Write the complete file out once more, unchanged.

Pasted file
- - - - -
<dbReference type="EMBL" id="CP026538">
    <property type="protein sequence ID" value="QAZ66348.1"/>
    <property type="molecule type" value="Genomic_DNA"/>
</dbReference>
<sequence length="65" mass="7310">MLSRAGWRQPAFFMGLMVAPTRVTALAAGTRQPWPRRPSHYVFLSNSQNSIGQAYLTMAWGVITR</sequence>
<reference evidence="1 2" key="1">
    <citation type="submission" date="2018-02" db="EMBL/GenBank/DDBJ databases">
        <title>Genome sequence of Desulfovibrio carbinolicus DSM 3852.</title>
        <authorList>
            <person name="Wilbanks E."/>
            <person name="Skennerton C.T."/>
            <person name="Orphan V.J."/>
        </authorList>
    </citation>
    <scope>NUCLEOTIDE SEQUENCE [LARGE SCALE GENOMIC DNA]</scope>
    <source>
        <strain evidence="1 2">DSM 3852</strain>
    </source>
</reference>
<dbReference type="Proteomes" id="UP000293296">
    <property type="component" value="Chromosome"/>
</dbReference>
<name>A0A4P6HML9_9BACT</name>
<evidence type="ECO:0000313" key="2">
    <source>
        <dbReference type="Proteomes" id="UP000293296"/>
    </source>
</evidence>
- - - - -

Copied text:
<dbReference type="EMBL" id="CP026538">
    <property type="protein sequence ID" value="QAZ66348.1"/>
    <property type="molecule type" value="Genomic_DNA"/>
</dbReference>
<sequence length="65" mass="7310">MLSRAGWRQPAFFMGLMVAPTRVTALAAGTRQPWPRRPSHYVFLSNSQNSIGQAYLTMAWGVITR</sequence>
<reference evidence="1 2" key="1">
    <citation type="submission" date="2018-02" db="EMBL/GenBank/DDBJ databases">
        <title>Genome sequence of Desulfovibrio carbinolicus DSM 3852.</title>
        <authorList>
            <person name="Wilbanks E."/>
            <person name="Skennerton C.T."/>
            <person name="Orphan V.J."/>
        </authorList>
    </citation>
    <scope>NUCLEOTIDE SEQUENCE [LARGE SCALE GENOMIC DNA]</scope>
    <source>
        <strain evidence="1 2">DSM 3852</strain>
    </source>
</reference>
<dbReference type="Proteomes" id="UP000293296">
    <property type="component" value="Chromosome"/>
</dbReference>
<name>A0A4P6HML9_9BACT</name>
<evidence type="ECO:0000313" key="2">
    <source>
        <dbReference type="Proteomes" id="UP000293296"/>
    </source>
</evidence>